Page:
Structural Biochemistry/Drug Reward Path In The Brain


1) Inhibitory neurotransmitters are active in the synapse before marijuana goes into the system. The job of these neurotransmitters is inhibiting dopamine from being released into the synapse.


2) Cannabinoid receptors shut off the releasing of inhibitory neurotransmitters when activated by the body’s native cannabinoid. Dopamine is released when there is no inhibition.


3)THC, the active chemical in marijuana, mimics anandamide and binds to cannabinoid receptors. The inhibition is shut off and dopamine starts to exit into the synapse.


4)Anandamide is famous for being involved in removing short term memories. It is also responsible for giving the relaxation and calmness feeling and it slows down the movement. Unlike THC, anandamide is very fragile and has a the tendency to break down very quickly in the body. That is why anadamide doesn’t produce perpetual natural “high”.


1) Dopamine is taken out of the synaptic cleft by the dopamine transporting molecules after dopamine is done with its job.


2) What cocaine does is blocking the transporters, making dopamine stuck in the synaptic cleft. As a result, dopamine binds to the receptors over and over and that causes overstimulation in the cell.


3) Finally, Cocaine concentrates in the reward pathway of the brain. It also activates the part of the brain that is in control of the voluntary movement. That is why people who abuse the use of cocaine and not able to stay still.


1) GABA which is an inhibitory transmitter is active all over the brain. These neurotransmitters control the neural activity in many of brain pathways. The cell is less likely to fire when GABA binds to its receptors.


2) In another area of the brain, Glutamate acts as the brain’s general purpose excitatory neurotransmitter.

  3) Alcohol delivers sedative punch once it goes into the brain. It interacts with GABA receptors and drives them to be more inhibitory. Then, it binds to the glutamate receptors and inhibits glutamate neurotransmitters from binding to their receptor. As a result, the cell is inhibited from being excited.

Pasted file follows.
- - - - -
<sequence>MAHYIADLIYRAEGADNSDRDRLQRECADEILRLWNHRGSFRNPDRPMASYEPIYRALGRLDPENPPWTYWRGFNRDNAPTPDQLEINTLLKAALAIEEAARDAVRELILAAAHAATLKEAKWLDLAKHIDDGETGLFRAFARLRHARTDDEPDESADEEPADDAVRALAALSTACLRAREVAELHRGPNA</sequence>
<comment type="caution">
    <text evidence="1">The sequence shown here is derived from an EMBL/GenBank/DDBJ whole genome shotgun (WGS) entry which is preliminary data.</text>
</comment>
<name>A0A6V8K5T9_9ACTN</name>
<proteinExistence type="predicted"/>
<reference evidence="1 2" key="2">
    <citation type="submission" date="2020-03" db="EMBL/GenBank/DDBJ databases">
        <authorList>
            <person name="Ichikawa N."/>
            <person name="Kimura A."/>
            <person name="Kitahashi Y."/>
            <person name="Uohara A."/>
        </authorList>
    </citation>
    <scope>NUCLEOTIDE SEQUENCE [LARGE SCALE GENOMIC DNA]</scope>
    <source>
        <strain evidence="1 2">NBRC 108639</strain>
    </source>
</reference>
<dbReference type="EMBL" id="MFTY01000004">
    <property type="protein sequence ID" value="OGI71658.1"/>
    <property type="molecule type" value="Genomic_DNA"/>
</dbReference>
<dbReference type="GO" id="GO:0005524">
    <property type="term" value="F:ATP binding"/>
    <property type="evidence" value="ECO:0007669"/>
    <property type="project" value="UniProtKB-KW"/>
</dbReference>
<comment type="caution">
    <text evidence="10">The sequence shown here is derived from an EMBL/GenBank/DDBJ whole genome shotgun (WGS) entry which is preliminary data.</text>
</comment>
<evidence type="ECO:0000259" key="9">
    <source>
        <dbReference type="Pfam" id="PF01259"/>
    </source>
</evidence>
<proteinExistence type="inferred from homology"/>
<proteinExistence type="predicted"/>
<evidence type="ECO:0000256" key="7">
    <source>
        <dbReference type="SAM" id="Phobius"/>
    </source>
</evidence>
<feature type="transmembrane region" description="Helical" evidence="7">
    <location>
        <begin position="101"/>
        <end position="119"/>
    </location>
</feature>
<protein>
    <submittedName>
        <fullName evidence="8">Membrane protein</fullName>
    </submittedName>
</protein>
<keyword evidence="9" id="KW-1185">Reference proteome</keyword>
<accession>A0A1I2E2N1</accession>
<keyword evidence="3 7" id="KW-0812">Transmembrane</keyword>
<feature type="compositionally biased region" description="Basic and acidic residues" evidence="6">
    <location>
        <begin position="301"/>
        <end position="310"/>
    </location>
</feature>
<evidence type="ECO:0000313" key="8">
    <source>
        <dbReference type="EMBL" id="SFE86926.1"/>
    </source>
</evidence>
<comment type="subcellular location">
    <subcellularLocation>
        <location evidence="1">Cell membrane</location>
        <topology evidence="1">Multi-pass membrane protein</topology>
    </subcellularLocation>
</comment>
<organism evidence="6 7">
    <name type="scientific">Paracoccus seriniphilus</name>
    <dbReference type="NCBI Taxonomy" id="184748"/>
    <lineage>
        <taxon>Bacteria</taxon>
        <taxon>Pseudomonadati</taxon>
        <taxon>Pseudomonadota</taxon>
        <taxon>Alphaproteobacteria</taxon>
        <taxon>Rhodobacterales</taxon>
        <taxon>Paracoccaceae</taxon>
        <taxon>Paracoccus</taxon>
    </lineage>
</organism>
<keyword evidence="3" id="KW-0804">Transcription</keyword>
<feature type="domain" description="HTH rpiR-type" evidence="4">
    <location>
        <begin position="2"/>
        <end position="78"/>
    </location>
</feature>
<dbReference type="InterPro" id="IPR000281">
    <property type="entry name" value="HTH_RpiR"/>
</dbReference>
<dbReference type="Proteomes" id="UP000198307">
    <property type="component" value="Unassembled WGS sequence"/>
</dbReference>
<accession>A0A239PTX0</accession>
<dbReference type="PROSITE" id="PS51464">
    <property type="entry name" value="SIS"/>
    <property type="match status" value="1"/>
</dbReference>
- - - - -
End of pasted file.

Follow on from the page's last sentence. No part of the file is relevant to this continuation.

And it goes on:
4) Therefore, alcohol affects areas of the brain that are in charge of memory formation and decision making (frontal lobe).


1) Inhibitory transmitters that are active in the synapse inhibit dopamine neurotransmitters from being released.


2) When natural opioid that are produced by the body (endogenous opioids) activate opioid receptors, inhibitory transmitters release is shut down. When there is no inhibition, dopamine is released and it binds to dopamine receptors.


3) When heroin enters the system, it binds to the opioid receptors because it has the same shape as endogenous opioids. This mechanism turns off dopamine inhibition and dopamine gets released into the synapse. This in turn generates feelings of sedation and well-being.


4) These opioid receptors are connected to neurons that are in charge of the transmission of pain, stress response, and emotional attachment. As a result, drugs that are heroin-like are used as painkillers to sustain pain of a massive injury.


1) LSD drug is exclusive on a neuron called serotonin. LSD shape resembles that of Serotonin and diminish the serotonin effect by binding to its receptor.


2) There are many kinds of serotonin receptors in the brain and each is responsible for a specific function.


3) LSD binds to certain receptors but not in the same way usually. LSD can inhibit or excite these receptors. This is why LSD has complex sensory effects.


4) LSD is just like other hallucinogens, they excite a certain region in the brain called locus coeruleus. In this area, there is a neuron attached to it that branches to different sensory areas in the brain. Locus coeruleus is in charge of feelings like wakefulness and illicitness response to unexpected stimuli.


1) Dopamine is removed from the synaptic cleft using dopamine transporters. Meth is taken into the cell because meth mimics the shape of dopamine and the dopamine transporters does not recognize the dopamine from meth.


2) When meth is transported to the inside of the cell, it enters the vesicle that carries dopamine and forces the dopamine out of the vesicle.


3) The dopamine gets pumped out of the cell into the synaptic cleft when dopamine is abundant inside the cell by the reverse pumping of the dopamine transporters.


4) Once the dopamine is outside of the cell, it binds to the dopamine receptors again and again because it is abundant in synaptic cleft.


5) Meth works directly on the brain’s reward pathway. Therefore, it is highly addictive and meth users feel intense pleasure when they take it.


1) Serotonin is removed from the synaptic cleft by serotonin transporters after they have done their job.


2) Serotonin transporters pick up ecstasy because ecstasy mimics the shape of serotonin. Actually, serotonin transporters have a higher affinity to ecstasy than serotonin molecules themselves.


3) The interaction of serotonin transporters with ecstasy confuses the transporters in a way that they start pumping serotonin out of the cell into the synaptic cleft.


4) Because serotonin becomes abundant in the synaptic cleft, it starts binding to receptors over and over causing overstimulation to the cell.


5) Ecstasy has an effect on sleep, mood, perception, and appetite. It also has an indirect effect on reward pathway. Ecstasy is not as addictive as other drugs because it has a milder release of dopamine along the reward pathway.